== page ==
استراتژی سرمایه گذاری مطلوب با حداکثر ریسک گریزی و احتمال خراب کردن آن در حضور نوسانات تصادفی در سرمایه گذاری
|کد مقاله||سال انتشار||تعداد صفحات مقاله انگلیسی||ترجمه فارسی|
|9903||2013||13 صفحه PDF||سفارش دهید|
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Publisher : Elsevier - Science Direct (الزویر - ساینس دایرکت)
Journal : Insurance: Mathematics and Economics, Volume 53, Issue 1, July 2013, Pages 1–13
In this paper, we study an optimal investment problem of an insurance company with a Cramér–Lundberg risk process and investments portfolio consisting of a risky asset with stochastic volatility and a money market. The asset prices are affected by a correlated economic factor, modeled as diffusion process. We prove a verification theorem, in order to show that any solution to the Hamilton–Jacobi–Bellman equation solves the optimization problem. When the insurer preferences are exponential, we prove the existence of a smooth solution, and we give an explicit form of the optimal strategy, also numerical results are presented in the case of the Scott model. Finally we use the optimal strategy to get an estimate of the ruin probability in finite horizon.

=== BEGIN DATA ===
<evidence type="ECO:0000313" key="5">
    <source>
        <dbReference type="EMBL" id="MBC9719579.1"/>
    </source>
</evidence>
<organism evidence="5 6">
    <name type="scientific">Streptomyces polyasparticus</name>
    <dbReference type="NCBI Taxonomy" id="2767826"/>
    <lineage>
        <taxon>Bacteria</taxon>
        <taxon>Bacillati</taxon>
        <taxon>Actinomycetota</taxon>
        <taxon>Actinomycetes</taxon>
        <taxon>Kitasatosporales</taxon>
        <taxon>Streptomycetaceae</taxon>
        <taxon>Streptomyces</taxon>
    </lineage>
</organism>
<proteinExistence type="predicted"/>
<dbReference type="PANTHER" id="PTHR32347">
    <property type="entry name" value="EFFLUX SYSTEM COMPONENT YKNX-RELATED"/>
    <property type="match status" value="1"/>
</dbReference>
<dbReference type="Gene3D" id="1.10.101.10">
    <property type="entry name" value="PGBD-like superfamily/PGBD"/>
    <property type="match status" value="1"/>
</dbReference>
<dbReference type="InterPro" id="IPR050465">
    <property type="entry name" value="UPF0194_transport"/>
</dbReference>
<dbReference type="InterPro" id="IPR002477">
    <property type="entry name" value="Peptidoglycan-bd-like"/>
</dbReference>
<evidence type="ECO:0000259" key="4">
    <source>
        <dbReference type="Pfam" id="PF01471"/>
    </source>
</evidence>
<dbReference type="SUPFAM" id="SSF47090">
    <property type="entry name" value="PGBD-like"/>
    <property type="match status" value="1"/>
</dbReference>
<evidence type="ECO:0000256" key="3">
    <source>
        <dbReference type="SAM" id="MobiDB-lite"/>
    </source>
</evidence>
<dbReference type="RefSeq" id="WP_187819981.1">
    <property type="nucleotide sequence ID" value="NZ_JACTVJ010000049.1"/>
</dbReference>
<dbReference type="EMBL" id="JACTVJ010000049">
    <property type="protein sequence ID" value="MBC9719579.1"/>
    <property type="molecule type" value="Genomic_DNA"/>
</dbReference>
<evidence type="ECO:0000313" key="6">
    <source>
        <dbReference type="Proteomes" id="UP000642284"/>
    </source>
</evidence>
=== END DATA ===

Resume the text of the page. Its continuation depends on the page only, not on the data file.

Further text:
Risk theory in general and ruin probabilities in particular are the part of insurance mathematics that deal with the stochastic models of an insurance business. For more details on risk theory, some good references include Asmussen (2000) and Rolski et al. (1999). In recent years, insurance companies are allowed to invest part of their wealth in risky assets, this gives rise to the problem of looking for an optimal strategy of investment. Following the classical theory of actuarial risk the problem is looking for a strategy (if it exists) that minimizes the ruin probability. On the other hand, we have the economic theory which considers the so called utility functions as an appropriate approach for this problem, in this case the intention is to find the optimal strategy (if it exists) which maximizes the expected utility. Both views are parts of risk theory and stochastic control theory. The study of ruin probabilities has a long history that started with the classical papers of Cramér and Lundberg, which first considered the ruin problem of an insurance company. They realized that the theory of stochastic processes provides the most appropriate framework for modeling claims in an insurance business (Mikosch, 2004). In 1903, Lundberg introduced a simple model which is capable of describing the basic dynamic of an insurance portfolio, and ever since, much work has been carried out in this area. A well-known fact in risk theory is that the probability of ruin as a function of initial wealth ψ(x) is bounded for the classical risk process as follows (see Asmussen, 2000): Hipp and Plum (2000) consider the classical risk process with the opportunity to invest in a risky asset modeled by a geometric Brownian motion. The probability of ruin in this case is minimized by the choice of a suitable investment strategy, which is determined by using the Hamilton–Jacobi–Bellman equation. Gaier et al. (2003) obtained an estimate for the ruin probability of exponential type with a rate that improves the classical Lundberg parameter, by proposing a strategy that consists in investing a constant amount of money in the risky asset. Hipp and Schmidli (2004) showed that this strategy is asymptotically optimal as the initial wealth tends to infinity. On the other hand, the study of the expected utility function has been very important in both finance and insurance. Ferguson (1965) conjectured that maximizing exponential utility from terminal wealth is strictly related to minimizing the probability of ruin. Ferguson studied the problem of expected utility of wealth under a discrete model for the investor. Browne (1995) verified the Ferguson conjecture for a risk process modeled by a Brownian motion with drift, with the possibility of investment in a risky asset which follows a geometric Brownian motion, but without a risk-free interest rate. He concluded that, the optimal strategy that minimizes the probability of ruin is also optimal in maximizing the exponential utility of terminal wealth. In the presence of a positive interest rate, this equivalence does not hold. Yang and Zhang (2005) considered the classical risk model perturbed by a standard Brownian motion. The insurer is allowed to invest in the money market and a risky asset. They obtained a closed form expression of the optimal strategy when the utility function is exponential. Fernández et al. (2008) considered the risk model with the possibility of investment in the money market and a risky asset modeled by a geometric Brownian motion. Via the Hamilton–Jacobi–Bellman approach, they found the optimal strategy when the insurer’s preferences are exponential. In this case as well, a closed form solution is given. The optimal strategy is then used to get an estimate of the ruin probability. The case in which the claim process is a pure jump process and the insurer has the option of investing in multiple risky assets without the risk-free option was studied by Wang (2007). Wang found that the optimal strategy of maximizing the exponential utility of terminal wealth consists in putting a fixed amount of money in each risky asset, while to get the optimal reinsurance from the ceding company, Guerra and Centeno (2008) studied the relationship between maximizing the adjustment coefficient and maximizing the expected utility of wealth for the exponential utility function. The main purpose of this paper is to extend the results obtained for a geometric Brownian motion in Fernández et al. (2008) to a risky asset with stochastic volatility. Following the same approach as in Fernández et al. (2008), this paper is organized as follows: In Section 2 we introduce the model and the problem of our research. In Section 3, we provide a verification theorem for the optimization problem which relates the value function with the Hamilton–Jacobi–Bellman equation, which is proven by using martingale theory and Itô’s formula. In Section 4, for ρ=0 we prove an existence and uniqueness theorem when the insurer’s preferences are exponential, and we obtain an explicit solution for the partial differential equation (PDE). Consequently, an explicit form for the optimal strategy is obtained, which depends only on the external factor and time. In Section 5 we develop some numerical results, we prove consistency and stability of the explicit scheme. The well-posedness of the Cauchy problem is proven to complete the conditions of the Lax theorem for convergence. We present results for the Scott model when claim-size is exponentially distributed. In Section 6 we study the reserve of the insurance company under the optimal strategy, and we prove a supermartingale property of the risk process to get an upper bound for the ruin probability in finite horizon. In the Appendix we give some results about Partial Differential Equations and Stochastic Differential Equations.